Id. at 850, 105 S. Ct. at 2450-51 (footnotes citing numerous cases omitted) (emphasis added). See also Illinois v. City of Milwaukee, 406 U.S. 91, 99-100, 92 S. Ct. 1385, 1390-91, 31 L. Ed. 2d 712 (1972).
Section 1445(c) is similar in construction. It reads: "arising under the workmen's compensation laws of such State." (emphasis added). Given the Supreme Court's construction of the statutory use of the word "laws" in section 1331 as encompassing the common law articulated in court decisions as well as statutory enactments, this court believes Congress did not intend to constrict the phrase "workmen's compensation laws" to statutory enactments alone. Rather, the court believes the phrase encompasses both statutory enactments and the common law.
III. Tennessee Worker's Compensation Law.
Having decided that section 1445(c)'s exclusion embraces both statutory enactments and the common law and that such judicial precedent "arises under" the "laws" referred to, the court turns to the law and facts of the instant case. The Tennessee Worker's Compensation Act was enacted in 1919. 1919 Tenn.Pub.Acts, ch. 123. Section 16 of such Act, codified at Tenn.Code Ann. § 50-6-114 (1991), provides:
No contract or agreement, written or implied, or rule, regulation or other device, shall in any manner operate to relieve any employer in whole or in part of any obligation created by this chapter except as herein provided.
In Clanton v. Cain-Sloan Co., the Tennessee Supreme Court carved out an exception to the long-standing Tennessee law that an employee-at-will "can be discharged without breach of contract for good cause, bad cause, or no cause at all." 677 S.W.2d 441, 443 (Tenn.1984) (citing Payne v. Railroad Co., 81 Tenn. 507 (1884)). The court stated that:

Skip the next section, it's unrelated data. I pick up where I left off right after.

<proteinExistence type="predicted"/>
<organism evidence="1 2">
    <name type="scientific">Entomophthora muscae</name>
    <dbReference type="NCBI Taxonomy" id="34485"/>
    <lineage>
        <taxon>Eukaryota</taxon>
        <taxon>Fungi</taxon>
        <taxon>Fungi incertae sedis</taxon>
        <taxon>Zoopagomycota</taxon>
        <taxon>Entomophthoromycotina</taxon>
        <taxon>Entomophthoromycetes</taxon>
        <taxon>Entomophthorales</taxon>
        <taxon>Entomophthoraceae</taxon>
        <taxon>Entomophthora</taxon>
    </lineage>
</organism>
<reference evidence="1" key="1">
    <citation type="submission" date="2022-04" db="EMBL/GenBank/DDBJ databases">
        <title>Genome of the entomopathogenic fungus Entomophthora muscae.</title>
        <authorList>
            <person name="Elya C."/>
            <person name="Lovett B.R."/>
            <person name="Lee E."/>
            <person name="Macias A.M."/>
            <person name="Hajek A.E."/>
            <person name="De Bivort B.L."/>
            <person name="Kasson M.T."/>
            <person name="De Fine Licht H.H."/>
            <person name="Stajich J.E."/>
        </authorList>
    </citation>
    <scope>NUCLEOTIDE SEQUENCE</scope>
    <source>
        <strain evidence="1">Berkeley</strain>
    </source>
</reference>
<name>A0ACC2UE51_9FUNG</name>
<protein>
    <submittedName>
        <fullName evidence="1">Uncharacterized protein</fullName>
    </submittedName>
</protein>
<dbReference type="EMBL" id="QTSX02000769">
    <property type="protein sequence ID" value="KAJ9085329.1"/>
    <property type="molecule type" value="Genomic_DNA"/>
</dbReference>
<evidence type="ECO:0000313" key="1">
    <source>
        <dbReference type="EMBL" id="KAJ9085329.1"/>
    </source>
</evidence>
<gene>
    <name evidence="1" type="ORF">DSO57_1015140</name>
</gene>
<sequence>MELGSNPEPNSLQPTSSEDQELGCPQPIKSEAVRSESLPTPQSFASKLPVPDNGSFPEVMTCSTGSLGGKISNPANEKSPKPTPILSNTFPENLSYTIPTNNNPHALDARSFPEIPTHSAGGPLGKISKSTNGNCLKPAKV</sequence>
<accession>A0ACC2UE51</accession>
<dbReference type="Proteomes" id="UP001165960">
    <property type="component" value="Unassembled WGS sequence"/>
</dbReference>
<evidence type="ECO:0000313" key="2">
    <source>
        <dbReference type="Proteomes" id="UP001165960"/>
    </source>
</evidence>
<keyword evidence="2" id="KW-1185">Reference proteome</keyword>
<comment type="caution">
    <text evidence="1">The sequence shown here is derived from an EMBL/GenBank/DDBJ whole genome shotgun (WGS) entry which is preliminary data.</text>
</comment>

[T]he Worker's Compensation Law is a comprehensive scheme enacted to provide a certain and expeditious remedy for injured employees. It reflects a careful balancing of the interests of employer and employee.... "The Act creates a duty on the employer to compensate employees for work-related injuries ... and a right on the employee to receive such compensation." Frampton v. Central Indiana Gas. Co., 297 N.E.2d 425, 427 (Ind.1973) (emphasis supplied).
*622 Retaliatory discharges completely circumvent this legislative scheme. Such discharges will have the effect of relieving the employer of its duty to compensate and the employee of his or her right to compensation. In this regard, we agree with Frampton that a retaliatory discharge constitutes a device under § 50-6-114. This section like the rest of the Act is to be given a liberal and equitable construction "to the end that the chapter may be realized and attained." [Tenn.Code Ann.] § 50-6-116. (emphasis added).